Definition of Edginess

1. Noun. Feelings of anxiety that make you tense and irritable.

Exact synonyms: Disquietude, Inquietude, Uneasiness
Generic synonyms: Anxiety
Specialized synonyms: Willies
Derivative terms: Edgy, Uneasy

Definition of Edginess

1. Noun. The state of being edgy; anxiety ¹

¹ Source: wiktionary.com

Definition of Edginess

1. the state of being edgy [n -ES]

Lexicographical Neighbors of Edginess

edgepath
edgepaths
edger
edgers
edges
edgeware
edgewares
edgeways
edgewise
edgewise appliance
edgework
edgie
edgier
edgiest
edgily
edginess (current term)
edginesses
edgingly
edgings
edgrow
edgrowth
edgy
edh
edhs
edibilities
edibility
edible
edible-pod pea
edible-podded pea

Literary usage of Edginess

Below you will find example usage of this term as found in modern and/or classical literature:

1. An Introduction to the Study of Landscape Design by Henry Vincent Hubbard, ( (1917)
"It must, however, be observed, that twilight, while it takes off the edginess of those objects which are below the horizon, more sensibly marks the outline ..."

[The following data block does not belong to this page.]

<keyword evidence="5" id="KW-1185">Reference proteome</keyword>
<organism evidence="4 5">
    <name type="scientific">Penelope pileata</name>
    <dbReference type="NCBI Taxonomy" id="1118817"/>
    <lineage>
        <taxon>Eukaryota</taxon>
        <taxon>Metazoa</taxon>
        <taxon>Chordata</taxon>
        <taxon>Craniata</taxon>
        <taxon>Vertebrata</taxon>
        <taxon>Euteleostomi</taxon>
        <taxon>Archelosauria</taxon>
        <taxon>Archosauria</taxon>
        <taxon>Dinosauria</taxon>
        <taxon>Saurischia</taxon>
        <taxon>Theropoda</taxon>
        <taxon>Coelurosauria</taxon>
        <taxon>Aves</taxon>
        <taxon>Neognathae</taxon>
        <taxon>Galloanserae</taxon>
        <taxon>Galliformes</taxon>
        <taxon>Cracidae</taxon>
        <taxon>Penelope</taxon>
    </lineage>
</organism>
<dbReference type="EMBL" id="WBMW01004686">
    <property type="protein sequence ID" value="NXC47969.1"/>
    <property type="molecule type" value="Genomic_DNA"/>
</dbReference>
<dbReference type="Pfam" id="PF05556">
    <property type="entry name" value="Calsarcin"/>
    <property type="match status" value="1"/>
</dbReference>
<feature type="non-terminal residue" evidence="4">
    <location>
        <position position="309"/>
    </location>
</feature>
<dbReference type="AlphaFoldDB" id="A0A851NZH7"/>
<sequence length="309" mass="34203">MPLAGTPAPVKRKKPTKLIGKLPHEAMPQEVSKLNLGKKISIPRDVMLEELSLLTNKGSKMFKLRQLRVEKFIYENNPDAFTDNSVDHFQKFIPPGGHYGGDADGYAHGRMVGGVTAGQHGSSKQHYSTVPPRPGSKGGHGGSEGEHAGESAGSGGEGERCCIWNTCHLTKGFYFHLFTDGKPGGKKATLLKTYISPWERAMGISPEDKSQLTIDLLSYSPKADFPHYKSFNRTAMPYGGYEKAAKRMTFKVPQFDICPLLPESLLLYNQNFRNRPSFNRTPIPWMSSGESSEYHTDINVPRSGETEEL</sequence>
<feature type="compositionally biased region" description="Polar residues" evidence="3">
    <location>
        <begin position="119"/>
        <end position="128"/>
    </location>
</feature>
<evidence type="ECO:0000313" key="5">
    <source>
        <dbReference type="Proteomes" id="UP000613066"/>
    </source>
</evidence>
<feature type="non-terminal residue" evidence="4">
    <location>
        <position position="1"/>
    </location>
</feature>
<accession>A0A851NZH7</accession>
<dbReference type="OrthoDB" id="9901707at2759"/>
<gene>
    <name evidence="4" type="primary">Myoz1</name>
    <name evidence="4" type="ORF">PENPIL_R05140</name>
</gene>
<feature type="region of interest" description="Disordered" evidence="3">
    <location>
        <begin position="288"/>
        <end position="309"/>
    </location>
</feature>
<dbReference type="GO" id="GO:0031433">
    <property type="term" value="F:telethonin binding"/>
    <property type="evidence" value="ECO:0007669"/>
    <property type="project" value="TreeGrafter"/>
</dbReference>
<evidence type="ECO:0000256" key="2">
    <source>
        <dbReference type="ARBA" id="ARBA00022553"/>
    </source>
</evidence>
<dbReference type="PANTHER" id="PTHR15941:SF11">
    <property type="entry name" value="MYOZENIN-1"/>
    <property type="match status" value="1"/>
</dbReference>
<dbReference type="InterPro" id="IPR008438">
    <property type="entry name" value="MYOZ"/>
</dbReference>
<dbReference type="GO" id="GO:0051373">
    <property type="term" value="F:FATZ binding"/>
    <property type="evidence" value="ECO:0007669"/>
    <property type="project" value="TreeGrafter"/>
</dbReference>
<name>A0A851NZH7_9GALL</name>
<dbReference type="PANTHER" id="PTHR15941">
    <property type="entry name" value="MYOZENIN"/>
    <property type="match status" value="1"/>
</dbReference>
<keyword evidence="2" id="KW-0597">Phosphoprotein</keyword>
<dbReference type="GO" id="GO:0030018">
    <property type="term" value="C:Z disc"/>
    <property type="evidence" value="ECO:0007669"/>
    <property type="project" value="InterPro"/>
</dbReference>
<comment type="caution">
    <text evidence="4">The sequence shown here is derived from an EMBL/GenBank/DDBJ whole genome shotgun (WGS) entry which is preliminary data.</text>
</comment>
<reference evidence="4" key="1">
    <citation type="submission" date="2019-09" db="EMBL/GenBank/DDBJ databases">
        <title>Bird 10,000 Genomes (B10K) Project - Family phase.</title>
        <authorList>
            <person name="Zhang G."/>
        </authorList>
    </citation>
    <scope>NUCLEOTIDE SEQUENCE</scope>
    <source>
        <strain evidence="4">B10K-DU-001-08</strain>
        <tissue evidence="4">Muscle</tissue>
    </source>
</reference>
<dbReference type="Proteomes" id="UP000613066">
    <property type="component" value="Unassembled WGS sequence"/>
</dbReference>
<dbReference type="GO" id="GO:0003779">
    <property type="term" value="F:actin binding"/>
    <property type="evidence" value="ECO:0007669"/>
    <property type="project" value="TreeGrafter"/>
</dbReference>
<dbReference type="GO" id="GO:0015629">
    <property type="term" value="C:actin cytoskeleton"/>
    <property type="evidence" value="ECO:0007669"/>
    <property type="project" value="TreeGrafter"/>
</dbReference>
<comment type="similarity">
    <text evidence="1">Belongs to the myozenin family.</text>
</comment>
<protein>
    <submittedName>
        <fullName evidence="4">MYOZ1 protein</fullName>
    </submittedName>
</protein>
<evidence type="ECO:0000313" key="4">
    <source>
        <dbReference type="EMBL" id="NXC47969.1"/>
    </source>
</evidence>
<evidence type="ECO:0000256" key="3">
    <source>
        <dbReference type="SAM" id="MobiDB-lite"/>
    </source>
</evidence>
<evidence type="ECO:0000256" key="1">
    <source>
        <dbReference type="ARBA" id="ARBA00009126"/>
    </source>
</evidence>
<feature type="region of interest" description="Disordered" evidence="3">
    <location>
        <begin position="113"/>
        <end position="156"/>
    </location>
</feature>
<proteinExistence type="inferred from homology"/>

2. An Introduction to the Study of Landscape Design by Henry Vincent Hubbard (1917)
"It must, however, be observed, that twilight, while it takes off the edginess of those objects which are below the horizon, more sensibly marks the outline ..."

3. Color in Everyday Life: A Manual for Lay Students, Artisaus and Artists; the by Louis Weinberg (1918)
"Fur moreover is free from edginess and for that reason proved useful in the base border, where edginess would be a falsely insistent note. ..."

4. Essays on the Picturesque, as Compared with the Sublime and the Beautiful by Uvedale Price (1810)
"In fact, twilight does, what an improver ought to do: it connects what was before scattered ; it fills up staring, meagre vacancies;. it destroys edginess; ..."

5. An Introduction to the Study of Landscape Designs by Henry Vincent Hubbard, Theodara Kimball Hubbard (1917)
"It must, however, be observed, that twilight, while it takes off the edginess of those objects which are below the horizon, more sensibly marks the outline ..."

6. The Library of Literary Criticism of English and American Authors by Charles Wells Moulton (1904)
"... acute, and definite without that edginess and inelasticity which is so conspicuous in Macaulay's criticisms, alike in their matter and their form. ..."

7. Critical Miscellanies by John Morley (1908)
"... acute, and definite, without that edginess and inelasticity which is so conspicuous in Macaulay's criticisms, alike in their matter and their form. ..."

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